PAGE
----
White House staff secretary and alleged domestic abuser Rob Porter was not the only White House official to handle classified secrets for months on end without permanent security clearance.
NBC News reported on Wednesday that as of November, 130 political appointees working on President Donald Trump’s staff had not yet been permanently cleared—among them White House counsel Don McGahn.
The White House Counsel’s office typically plays a key role in adjudicating security clearances and managing top government secrets. So McGahn would have potentially been charged with determining who gets to see classified information—without having been fully cleared himself.
According to NBC News, McGahn obtained a “top secret” security clearance—but not the higher-level “Sensitive Compartmented Information” clearance. That higher-level clearance would have been required to handle the kinds of information typically seen in a White House Counsel’s Office, says Andrew McCanse Wright, a former associate counsel in President Obama’s White House Counsel’s Office.
“A whole lot of the information that goes through the White House is at the SCI level because it involves things like sources and methods” of gathering intelligence, McCanse Wright told me. “If you’re talking about Don McGahn reviewing signals intelligence related to the Russia investigation, I would assume any of that stuff is going to be above top secret clearance. When you get into those other categories, we’re talking about the most precious secrets we have.”
The FBI investigates high-ranking officials before clearing them to handle government secrets, in part to weed out people vulnerable to blackmail, for instance over a history of domestic violence.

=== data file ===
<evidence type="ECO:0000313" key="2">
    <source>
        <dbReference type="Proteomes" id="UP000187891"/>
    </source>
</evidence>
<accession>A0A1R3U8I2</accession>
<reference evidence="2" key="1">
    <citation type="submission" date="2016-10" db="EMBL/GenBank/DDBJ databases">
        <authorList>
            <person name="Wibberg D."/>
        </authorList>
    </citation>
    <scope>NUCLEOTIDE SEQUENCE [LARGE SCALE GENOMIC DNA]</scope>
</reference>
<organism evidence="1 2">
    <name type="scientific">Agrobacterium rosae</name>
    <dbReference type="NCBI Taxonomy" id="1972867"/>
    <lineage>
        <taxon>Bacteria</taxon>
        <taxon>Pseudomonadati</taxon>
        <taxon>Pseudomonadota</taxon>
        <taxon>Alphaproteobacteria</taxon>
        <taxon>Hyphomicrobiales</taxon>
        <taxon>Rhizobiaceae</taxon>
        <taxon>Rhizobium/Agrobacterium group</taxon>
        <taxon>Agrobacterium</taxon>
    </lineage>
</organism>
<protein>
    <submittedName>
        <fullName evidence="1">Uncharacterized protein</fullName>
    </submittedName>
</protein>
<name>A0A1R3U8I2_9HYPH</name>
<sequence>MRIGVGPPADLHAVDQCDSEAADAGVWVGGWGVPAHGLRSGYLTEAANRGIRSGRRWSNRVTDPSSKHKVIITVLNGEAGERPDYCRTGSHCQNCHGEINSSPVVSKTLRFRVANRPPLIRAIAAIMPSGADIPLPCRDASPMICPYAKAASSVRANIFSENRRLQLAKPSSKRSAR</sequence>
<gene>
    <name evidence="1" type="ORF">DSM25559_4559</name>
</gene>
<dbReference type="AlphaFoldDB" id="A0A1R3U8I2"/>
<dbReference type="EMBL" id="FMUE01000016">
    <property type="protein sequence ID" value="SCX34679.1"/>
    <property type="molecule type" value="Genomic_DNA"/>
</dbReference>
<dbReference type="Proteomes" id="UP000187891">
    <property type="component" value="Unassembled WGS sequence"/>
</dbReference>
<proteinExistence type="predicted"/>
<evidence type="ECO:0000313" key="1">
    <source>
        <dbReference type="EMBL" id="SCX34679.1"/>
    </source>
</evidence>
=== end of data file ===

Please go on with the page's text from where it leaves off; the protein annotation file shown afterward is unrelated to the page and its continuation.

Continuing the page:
It’s not known for certain why McGahn and more than 130 others—including Ivanka Trump, Jared Kushner, social media director Dan Scavino, and press secretary Sarah Huckabee Sanders—had not been able to obtain security clearance 10 months into Trump’s administration. It’s conceivable that there was a backlog of investigations at the FBI, or processing issues in the White House security personnel office. It would have had to have been quite a backlog, though!
The White House has given multiple accounts of why Porter was allowed to stay on the job despite his inability to gain security clearance. At first, officials said the investigation of Porter was still in progress. FBI Director Christopher Wray refuted that account under oath earlier this week, saying that the bureau had closed its file on Porter in January. The administration subsequently claimed the White House personnel security office had yet to make a final recommendation on Porter’s clearance.
Former White House officials say the personnel office plays a merely logistical role in the clearance process, passing along information from the FBI to the White House counsel and the chief of staff for a final call. The White House has refused to say what McGahn and chief of staff John Kelly knew, and when they knew it, about the Porter investigation.
On Tuesday, another senior White House official resigned because he was unable to receive a permanent security clearance. Last week, meanwhile, a speechwriter—who reportedly did not need security clearance—resigned over domestic abuse allegations.
Through it all, the clearance process is potentially being overseen by a man who himself hadn’t been permanently cleared as of a few months ago. “I’m in shock that the White House counsel himself [apparently] does not have a final clearance,” McCanse Wright said. “That’s crazy.”
Support our independent journalism
Readers like you make our work possible. Help us continue to provide the reporting, commentary and criticism you won’t find anywhere else.Join Slate Plus